Tokyo, Nov 8 (EFE).- United States Secretary of State Antony Blinken said on Wednesday that Israel cannot re-occupy Gaza or displace residents of the besieged Palestinian enclave relentlessly bombed by the Israeli military for the past month.
“The United States believes key elements (for peace) should include no forcible displacement of Palestinians from Gaza, not now, not after the war,” Blinken told reporters after the foreign ministers of the Group of Seven (G7) wealthy nations met in Japan.
He emphasized that after the war between the Islamist Hamas group and Israel, the strip should not be used as “a platform for terrorism or other violent attacks,” and there should be “no reoccupation of Gaza.”
“No attempt to blockade and seize Gaza; there is no reduction in the territory of Gaza. We must also ensure that no terrorist threats can emanate from the West Bank.”
Blinken’s statements came after G7 foreign ministers called for a humanitarian pause in Israel’s military offensive in Gaza to facilitate safe corridors for humanitarian assistance to the Gazans.
The conflict in the Middle East escalated after militants from the Islamist Hamas group infiltrated Israel, killed over 1,400 people, and held more than 240 Israelis as hostages in Gaza.
The Israeli military retaliated and launched a massive military offensive that involved relentless aerial strikes, killing more than 10,500 Palestinians, most children, women, and the elderly.
As the aerial bombing continued, the Israeli military launched a ground offensive. It encircled Gaza City amid a tight blockade that sparked an unprecedented humanitarian crisis and caused an acute shortage of food, drinking water, fuel, and medical supplies.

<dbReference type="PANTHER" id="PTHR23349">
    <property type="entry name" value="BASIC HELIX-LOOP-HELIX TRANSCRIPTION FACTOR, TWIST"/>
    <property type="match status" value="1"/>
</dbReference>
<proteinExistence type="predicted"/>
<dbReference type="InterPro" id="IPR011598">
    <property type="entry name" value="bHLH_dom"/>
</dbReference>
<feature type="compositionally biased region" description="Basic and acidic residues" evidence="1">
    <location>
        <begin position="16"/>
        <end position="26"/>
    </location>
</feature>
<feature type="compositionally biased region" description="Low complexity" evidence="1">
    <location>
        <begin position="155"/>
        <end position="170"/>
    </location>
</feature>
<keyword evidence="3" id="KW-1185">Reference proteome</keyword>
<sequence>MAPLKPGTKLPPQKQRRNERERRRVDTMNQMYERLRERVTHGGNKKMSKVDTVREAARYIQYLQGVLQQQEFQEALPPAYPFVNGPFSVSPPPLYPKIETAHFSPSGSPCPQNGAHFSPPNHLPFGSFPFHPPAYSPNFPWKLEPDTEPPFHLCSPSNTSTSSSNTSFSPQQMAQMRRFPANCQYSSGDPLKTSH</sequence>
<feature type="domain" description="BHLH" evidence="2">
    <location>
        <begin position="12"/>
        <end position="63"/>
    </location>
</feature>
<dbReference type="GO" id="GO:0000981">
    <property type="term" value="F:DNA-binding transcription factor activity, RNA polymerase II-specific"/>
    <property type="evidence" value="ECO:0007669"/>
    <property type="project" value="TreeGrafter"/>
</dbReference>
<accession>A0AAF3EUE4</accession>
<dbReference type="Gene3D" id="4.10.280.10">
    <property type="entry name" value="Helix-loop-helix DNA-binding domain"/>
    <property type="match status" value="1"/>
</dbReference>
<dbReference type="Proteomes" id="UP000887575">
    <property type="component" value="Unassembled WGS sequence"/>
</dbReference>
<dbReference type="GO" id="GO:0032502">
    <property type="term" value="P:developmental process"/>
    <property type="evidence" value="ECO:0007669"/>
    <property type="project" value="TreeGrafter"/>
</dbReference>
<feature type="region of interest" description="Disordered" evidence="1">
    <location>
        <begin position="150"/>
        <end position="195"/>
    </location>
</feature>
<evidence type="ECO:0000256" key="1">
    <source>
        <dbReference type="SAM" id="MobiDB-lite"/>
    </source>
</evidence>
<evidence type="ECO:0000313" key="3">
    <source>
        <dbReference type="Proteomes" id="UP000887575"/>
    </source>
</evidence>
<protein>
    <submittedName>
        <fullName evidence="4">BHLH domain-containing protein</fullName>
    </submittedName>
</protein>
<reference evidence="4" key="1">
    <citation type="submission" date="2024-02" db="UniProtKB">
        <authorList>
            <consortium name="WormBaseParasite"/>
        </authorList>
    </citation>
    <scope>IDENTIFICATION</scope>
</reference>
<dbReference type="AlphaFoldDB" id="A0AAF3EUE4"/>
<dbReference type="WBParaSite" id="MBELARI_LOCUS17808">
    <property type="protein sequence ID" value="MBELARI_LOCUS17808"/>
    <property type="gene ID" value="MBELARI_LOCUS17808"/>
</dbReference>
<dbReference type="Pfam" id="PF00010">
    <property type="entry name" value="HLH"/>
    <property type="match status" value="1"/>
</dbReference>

Gazan hospitals have been struggling to treat nearly 25,000 injured people who sustained wounds in the Israeli strikes.
On Tuesday, Israeli Prime Minister Benjamin Netanyahu told ABC News that Gaza should be governed by “those who don’t want to continue the way of Hamas.”
“I think Israel will, for an indefinite period, have the overall security responsibility (of Gaza) because we have seen what happens when we do not have it,” Netanyahu said.
But Blinken seemed to disagree, though not fully.
“We have been very clear from Day 1 that when it comes to post-conflict governance in Gaza, a few things are necessary. Gaza cannot continue to be run by Hamas. That invites repetition of Oct. 7,” the top American diplomat said in Tokyo. “It is also clear that Israel cannot occupy Gaza.”
However, he noted that there might be a need for some transition period at the end of the conflict, for which the timeline and the mechanism needed to be put in place.
“It is imperative that Palestinian people be central to governance in Gaza and the West Bank as well. And again, we do not see reoccupation,” he said.
Blinken said that he had heard from Israeli leaders that they had “no intent to re-occupy Gaza and re-take full control of Gaza.”
He said the US “fully” agreed with Israel that there should be “no going back to Oct. 6 before the barbaric attacks by Hamas.”
“As we work with Israel to ensure this, we are also working in the region to deter broader threats to our partners and our friends.”
He said the G7 countries were united because “all of us want to end this conflict as soon as possible and, to minimize civilian suffering.” EFE